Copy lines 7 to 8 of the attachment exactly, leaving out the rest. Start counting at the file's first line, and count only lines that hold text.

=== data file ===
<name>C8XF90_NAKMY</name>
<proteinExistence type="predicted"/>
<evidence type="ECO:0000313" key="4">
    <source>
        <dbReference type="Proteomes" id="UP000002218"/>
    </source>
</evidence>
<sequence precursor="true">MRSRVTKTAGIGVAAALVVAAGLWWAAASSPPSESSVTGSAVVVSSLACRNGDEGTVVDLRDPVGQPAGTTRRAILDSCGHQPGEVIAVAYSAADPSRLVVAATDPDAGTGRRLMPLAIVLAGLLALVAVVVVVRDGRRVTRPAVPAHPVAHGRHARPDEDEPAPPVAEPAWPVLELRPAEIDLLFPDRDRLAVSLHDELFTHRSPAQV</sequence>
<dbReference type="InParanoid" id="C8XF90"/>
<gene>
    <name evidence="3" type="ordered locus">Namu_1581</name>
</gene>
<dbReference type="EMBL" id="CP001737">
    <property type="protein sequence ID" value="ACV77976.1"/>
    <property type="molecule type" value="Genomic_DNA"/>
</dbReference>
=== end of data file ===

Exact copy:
</evidence>
<sequence precursor="true">MRSRVTKTAGIGVAAALVVAAGLWWAAASSPPSESSVTGSAVVVSSLACRNGDEGTVVDLRDPVGQPAGTTRRAILDSCGHQPGEVIAVAYSAADPSRLVVAATDPDAGTGRRLMPLAIVLAGLLALVAVVVVVRDGRRVTRPAVPAHPVAHGRHARPDEDEPAPPVAEPAWPVLELRPAEIDLLFPDRDRLAVSLHDELFTHRSPAQV</sequence>